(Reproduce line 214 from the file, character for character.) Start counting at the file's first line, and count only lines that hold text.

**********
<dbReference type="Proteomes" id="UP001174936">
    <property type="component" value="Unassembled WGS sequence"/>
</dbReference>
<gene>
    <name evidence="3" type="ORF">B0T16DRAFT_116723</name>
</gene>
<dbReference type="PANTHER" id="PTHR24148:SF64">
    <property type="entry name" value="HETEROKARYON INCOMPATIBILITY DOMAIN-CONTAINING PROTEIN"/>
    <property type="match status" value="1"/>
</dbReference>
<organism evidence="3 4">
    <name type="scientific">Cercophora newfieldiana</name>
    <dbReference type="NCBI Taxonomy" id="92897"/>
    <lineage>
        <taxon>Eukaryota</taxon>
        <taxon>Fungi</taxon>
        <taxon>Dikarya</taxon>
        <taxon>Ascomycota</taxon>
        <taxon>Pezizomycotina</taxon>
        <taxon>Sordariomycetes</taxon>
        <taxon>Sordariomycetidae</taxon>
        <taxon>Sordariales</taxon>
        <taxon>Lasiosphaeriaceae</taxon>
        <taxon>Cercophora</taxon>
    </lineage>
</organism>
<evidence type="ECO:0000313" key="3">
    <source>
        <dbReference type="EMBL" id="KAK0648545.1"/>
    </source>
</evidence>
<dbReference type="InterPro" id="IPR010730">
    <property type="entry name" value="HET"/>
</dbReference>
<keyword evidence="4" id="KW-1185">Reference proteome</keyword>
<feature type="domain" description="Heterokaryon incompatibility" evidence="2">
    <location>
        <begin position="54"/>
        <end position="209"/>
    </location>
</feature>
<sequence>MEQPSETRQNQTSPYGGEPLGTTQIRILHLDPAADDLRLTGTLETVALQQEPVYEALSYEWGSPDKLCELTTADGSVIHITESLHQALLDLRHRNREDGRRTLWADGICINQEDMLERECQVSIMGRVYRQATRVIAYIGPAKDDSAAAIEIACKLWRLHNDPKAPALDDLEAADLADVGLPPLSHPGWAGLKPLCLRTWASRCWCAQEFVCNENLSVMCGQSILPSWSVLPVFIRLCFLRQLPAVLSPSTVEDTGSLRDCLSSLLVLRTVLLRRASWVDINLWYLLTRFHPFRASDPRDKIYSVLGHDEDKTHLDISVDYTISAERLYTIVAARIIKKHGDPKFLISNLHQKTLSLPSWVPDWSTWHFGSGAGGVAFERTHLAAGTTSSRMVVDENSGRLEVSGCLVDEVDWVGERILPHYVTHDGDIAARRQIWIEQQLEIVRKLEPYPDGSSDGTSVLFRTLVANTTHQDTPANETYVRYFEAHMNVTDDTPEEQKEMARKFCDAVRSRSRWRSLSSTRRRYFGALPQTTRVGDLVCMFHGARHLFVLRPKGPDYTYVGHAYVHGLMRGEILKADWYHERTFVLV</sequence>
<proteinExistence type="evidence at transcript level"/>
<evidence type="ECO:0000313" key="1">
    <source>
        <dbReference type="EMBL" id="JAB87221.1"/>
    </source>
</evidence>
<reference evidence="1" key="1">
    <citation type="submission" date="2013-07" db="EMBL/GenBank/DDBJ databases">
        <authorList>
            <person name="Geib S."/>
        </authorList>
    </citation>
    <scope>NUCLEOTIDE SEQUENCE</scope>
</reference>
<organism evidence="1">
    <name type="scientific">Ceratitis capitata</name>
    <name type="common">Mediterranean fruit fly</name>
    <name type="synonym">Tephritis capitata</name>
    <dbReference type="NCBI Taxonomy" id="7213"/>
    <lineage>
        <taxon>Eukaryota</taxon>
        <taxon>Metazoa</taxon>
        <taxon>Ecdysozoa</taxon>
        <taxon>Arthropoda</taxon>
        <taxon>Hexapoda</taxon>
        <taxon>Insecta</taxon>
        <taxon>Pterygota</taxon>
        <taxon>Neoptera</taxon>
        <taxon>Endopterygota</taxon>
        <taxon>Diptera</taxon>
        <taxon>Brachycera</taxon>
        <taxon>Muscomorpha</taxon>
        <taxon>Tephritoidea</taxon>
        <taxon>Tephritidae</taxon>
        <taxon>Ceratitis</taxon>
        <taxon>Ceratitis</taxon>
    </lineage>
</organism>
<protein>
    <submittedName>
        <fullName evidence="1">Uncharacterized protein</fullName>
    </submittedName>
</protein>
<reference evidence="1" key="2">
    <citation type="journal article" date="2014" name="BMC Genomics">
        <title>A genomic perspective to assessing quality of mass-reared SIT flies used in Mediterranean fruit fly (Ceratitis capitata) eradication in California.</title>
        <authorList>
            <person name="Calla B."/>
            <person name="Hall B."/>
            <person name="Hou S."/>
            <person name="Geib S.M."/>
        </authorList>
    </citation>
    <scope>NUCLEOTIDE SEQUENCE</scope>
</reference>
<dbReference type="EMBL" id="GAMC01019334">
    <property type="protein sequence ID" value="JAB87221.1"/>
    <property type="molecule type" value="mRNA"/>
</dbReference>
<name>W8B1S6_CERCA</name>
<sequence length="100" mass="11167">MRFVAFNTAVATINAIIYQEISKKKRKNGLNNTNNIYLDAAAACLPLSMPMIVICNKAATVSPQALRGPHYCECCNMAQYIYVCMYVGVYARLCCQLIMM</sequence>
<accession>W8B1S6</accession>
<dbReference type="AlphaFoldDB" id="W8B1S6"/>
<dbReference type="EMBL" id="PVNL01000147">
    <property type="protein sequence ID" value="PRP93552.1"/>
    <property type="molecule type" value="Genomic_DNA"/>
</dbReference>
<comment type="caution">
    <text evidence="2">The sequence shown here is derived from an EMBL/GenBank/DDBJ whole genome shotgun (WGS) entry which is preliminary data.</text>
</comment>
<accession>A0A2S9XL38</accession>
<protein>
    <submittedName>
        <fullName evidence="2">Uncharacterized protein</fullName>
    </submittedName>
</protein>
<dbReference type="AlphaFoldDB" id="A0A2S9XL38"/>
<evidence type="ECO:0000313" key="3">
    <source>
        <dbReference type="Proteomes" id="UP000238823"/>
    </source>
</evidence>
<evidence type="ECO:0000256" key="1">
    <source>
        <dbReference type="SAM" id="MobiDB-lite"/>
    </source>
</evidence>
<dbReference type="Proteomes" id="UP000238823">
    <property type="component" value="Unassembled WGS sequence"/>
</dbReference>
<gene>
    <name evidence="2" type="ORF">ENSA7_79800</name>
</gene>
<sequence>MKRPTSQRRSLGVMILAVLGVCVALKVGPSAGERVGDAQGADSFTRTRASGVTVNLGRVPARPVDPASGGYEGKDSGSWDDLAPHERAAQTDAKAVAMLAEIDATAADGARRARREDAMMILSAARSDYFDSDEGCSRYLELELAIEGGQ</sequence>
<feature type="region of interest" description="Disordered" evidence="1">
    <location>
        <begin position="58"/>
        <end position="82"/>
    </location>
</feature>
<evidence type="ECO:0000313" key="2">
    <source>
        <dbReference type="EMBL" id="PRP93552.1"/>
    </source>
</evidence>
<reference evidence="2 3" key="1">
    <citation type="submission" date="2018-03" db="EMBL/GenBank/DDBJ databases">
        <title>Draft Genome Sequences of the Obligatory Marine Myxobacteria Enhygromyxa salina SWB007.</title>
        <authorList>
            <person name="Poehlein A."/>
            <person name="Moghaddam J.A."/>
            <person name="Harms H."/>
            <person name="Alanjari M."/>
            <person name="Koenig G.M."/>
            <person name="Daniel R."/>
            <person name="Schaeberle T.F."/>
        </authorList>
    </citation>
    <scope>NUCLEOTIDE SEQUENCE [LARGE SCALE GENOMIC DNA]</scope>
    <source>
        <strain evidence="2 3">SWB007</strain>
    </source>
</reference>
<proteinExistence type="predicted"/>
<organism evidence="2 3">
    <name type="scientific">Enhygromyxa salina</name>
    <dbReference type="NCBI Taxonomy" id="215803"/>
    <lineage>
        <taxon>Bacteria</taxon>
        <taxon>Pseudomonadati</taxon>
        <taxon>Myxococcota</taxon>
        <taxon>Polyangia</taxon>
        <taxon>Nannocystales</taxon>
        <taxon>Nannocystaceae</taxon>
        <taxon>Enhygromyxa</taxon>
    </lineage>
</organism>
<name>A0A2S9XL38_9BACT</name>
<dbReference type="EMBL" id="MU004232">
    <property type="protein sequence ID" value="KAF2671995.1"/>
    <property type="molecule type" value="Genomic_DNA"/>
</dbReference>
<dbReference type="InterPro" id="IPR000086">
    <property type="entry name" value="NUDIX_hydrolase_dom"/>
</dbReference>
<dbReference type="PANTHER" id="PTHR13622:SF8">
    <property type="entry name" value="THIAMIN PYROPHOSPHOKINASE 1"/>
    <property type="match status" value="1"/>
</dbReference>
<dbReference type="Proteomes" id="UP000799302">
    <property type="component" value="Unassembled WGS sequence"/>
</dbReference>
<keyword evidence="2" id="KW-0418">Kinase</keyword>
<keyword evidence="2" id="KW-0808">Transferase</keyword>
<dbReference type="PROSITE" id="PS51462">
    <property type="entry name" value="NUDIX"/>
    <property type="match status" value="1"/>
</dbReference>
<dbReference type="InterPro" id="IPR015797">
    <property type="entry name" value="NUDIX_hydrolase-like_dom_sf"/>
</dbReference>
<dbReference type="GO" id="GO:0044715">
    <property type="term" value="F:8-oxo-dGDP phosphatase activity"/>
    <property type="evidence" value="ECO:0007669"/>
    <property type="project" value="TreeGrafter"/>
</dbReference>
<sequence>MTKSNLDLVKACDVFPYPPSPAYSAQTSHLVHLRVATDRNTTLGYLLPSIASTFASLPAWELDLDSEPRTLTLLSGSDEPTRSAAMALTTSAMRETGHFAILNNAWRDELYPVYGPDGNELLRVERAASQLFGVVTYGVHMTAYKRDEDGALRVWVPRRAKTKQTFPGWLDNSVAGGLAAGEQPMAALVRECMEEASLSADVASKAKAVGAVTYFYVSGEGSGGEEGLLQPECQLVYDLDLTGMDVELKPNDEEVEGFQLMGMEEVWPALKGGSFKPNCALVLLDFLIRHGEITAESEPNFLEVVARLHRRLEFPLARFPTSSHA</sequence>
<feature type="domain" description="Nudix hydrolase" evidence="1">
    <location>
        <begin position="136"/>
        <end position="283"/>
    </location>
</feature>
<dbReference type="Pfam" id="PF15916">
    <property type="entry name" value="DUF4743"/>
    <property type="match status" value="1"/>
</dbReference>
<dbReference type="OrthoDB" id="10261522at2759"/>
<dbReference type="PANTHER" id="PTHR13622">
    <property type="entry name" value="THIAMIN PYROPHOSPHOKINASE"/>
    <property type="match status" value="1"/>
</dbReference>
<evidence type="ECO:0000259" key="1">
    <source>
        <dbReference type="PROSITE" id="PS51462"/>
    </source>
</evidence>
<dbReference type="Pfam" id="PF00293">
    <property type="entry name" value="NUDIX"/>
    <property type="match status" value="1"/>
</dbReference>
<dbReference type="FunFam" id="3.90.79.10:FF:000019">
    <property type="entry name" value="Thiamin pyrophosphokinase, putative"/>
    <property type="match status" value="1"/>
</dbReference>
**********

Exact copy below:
    </location>